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Announcing the 2012 MCC Math & Technology Workshop


The 5th annual MCC Math & Technology Workshop will be August 6-10, 2012.  It seems hard to believe that we’ve been welcoming math instructors to Muskegon to learn about technology for four years now, but I guess it must be so.

Registration for the 2012 “Math Tech Bootcamp” (as its affectionately known as) will begin at Noon EDT on November 9.  I’ll be posting a link to the registration information on the morning of November 9 (register fast, this usually books in less than one week).

Thought I would share some of the comments from 2011 participants:

I would definitely recommend this workshop. I’ve attended many workshops and professional development activities over the years and was already using or somewhat knowledgeable using many of the things talked about but I learned SO much! Tips and tricks and more efficient uses along with new ideas for use have been invaluable!

This workshop is great to help instructors bridge the technological gap which opened since their last computer class! No teacher left behind!

I learned all of the things about that ‘I was afraid to ask’ about. I am not alone in being technologically challenged!

This workshop is great value for the money because regardless of your level of experience with a specific item, there is something to be learned. In addition, this workshop truly is a “bootcamp” – it is intense, fast-paced, tough, and ultimately transforming.

This workshop is definitely worth a small investment of time and funds in order to learn more about internet and technology. I was really surprised how much I learned about the tools I already use that improves my experience with them.

It was a fantastic opportunity to learn about new and not-so-new technology in an environment that was supportive and encouraged playing with it.

Before the workshop I knew very little about the possibilities of using technology to enhance student learning, aside from using a graphing calculator in class. Now I feel I will be much more effective as an instructor. I can’t wait to get started with the new technologies that I learned about.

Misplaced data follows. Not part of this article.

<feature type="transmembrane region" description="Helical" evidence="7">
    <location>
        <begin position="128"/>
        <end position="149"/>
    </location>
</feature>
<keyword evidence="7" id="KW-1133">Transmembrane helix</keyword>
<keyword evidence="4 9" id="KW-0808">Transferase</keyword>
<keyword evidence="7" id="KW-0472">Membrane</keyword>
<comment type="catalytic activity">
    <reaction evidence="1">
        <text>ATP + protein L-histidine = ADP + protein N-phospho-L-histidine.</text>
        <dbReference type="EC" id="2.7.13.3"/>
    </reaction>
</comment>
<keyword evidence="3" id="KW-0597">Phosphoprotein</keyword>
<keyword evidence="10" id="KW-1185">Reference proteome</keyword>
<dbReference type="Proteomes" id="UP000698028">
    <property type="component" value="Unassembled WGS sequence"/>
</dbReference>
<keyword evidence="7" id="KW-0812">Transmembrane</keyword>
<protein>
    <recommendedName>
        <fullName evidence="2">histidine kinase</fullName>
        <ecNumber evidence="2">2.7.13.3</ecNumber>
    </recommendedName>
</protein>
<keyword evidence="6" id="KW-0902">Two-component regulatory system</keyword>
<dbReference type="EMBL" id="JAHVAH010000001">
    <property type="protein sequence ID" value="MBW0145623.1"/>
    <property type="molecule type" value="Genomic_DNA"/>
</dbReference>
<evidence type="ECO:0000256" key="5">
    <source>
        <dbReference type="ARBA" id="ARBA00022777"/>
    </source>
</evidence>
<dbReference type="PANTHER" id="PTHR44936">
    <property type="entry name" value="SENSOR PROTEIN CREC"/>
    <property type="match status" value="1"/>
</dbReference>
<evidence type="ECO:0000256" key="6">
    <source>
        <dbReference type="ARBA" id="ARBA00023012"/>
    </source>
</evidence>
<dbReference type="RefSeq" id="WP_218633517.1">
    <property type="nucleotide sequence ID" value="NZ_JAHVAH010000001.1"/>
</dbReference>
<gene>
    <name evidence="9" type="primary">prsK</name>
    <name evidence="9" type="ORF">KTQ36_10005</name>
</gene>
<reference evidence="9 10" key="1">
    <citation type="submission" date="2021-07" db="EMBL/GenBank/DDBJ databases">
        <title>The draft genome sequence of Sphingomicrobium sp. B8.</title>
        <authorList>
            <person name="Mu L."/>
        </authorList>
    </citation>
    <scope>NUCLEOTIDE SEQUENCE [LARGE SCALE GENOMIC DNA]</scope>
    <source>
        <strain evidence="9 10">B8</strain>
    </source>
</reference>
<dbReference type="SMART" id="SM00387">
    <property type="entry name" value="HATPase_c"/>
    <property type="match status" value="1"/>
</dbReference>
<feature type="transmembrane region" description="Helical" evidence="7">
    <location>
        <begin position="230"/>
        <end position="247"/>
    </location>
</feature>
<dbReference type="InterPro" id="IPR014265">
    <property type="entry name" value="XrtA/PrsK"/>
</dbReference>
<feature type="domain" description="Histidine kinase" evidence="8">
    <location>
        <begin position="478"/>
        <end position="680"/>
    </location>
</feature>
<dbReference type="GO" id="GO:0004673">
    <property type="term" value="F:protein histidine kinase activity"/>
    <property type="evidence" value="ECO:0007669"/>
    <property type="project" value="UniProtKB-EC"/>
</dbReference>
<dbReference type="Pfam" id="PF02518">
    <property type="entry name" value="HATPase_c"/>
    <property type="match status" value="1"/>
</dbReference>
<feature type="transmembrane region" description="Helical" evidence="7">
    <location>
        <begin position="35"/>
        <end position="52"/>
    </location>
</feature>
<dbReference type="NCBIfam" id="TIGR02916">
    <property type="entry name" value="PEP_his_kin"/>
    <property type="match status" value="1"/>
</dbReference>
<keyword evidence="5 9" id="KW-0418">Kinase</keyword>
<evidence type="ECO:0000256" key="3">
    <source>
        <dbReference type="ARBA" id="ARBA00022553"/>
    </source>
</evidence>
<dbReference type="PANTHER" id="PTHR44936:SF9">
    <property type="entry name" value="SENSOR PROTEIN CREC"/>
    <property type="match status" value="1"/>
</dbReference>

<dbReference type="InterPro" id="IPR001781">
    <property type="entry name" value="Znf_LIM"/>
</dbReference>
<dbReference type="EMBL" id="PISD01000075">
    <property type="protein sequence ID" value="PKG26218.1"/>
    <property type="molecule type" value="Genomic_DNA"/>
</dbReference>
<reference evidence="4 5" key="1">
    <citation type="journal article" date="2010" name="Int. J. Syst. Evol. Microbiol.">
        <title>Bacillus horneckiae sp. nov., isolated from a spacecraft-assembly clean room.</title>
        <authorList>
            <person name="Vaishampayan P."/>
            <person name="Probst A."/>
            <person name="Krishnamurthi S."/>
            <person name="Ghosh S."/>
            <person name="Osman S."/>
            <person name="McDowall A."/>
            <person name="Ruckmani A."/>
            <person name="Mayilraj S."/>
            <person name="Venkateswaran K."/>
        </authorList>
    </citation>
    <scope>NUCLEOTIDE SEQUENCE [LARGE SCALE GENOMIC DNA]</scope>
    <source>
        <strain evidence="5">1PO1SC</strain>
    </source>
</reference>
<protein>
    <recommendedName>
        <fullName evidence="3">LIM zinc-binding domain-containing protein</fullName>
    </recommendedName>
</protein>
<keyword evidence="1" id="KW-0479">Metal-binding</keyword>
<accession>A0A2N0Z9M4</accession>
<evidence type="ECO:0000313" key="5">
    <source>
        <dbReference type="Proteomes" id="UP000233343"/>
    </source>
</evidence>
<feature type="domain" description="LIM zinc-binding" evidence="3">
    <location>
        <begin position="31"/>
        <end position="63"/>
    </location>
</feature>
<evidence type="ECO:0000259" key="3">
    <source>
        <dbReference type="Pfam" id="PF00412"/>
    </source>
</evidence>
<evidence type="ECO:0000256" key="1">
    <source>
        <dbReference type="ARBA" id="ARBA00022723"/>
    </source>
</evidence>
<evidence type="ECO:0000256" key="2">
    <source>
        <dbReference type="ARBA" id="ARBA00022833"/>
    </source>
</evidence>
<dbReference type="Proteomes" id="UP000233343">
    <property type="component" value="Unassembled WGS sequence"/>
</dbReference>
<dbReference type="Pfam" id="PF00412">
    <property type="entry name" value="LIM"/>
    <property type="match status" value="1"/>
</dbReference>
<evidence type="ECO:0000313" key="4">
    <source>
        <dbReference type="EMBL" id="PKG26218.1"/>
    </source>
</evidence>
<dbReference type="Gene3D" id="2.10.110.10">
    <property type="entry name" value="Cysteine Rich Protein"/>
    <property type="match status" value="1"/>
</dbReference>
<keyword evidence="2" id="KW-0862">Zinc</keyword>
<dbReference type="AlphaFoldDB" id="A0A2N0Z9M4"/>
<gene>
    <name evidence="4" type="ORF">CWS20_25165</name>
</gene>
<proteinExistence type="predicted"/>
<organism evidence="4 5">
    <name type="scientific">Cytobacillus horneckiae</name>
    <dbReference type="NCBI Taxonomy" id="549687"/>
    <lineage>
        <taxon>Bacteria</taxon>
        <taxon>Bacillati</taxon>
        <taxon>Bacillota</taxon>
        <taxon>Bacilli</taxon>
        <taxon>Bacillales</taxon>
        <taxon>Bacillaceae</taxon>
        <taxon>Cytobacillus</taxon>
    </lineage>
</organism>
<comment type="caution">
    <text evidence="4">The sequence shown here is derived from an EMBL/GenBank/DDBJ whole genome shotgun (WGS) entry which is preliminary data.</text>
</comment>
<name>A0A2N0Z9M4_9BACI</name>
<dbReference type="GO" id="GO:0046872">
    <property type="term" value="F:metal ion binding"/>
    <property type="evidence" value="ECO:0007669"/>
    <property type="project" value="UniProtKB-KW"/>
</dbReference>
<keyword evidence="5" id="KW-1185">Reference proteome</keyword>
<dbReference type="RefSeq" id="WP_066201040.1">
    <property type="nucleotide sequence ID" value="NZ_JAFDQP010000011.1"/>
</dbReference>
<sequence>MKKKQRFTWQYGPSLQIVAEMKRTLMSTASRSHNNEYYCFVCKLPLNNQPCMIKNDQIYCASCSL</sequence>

The MCC Math Technology Workshop was excellent. It was well-organized with relevant, useful information. The best feature was the time to work in a lab setting with colleagues from your discipline. A lot of GREAT ideas were exchanged and I left the conference with great free software and hardware, but more importantly a jump drive of ideas, finished work and I am looking forward to implementing as much as I can right away.

One week to learn am amazing quantity of technology. Many different software and hardware are explored. It is definitely the most important and educational conference that I have ever been to in my life. An absolute MUST for mathematical educators.

This MCC work is the best for the money you spend and for the knowledge you learn about technology and teaching. An added feature is the location in Michigan.

Packed with information and hands-on experience. Great coverage of hardware and software to get you up and going RIGHT NOW with using technology in your classes.

There you have it.  If you’d like to attend, mark your calendar to register on Wednesday or as soon as possible thereafter.  We allow one participant per college in the first cut for registration.  The registration fee is $160 (includes lunch and snacks), and hotel runs $69.99 per night (+tax) with free breakfast and wi-fi.  Transportation to/from airports, hotel, and workshop site can be provided.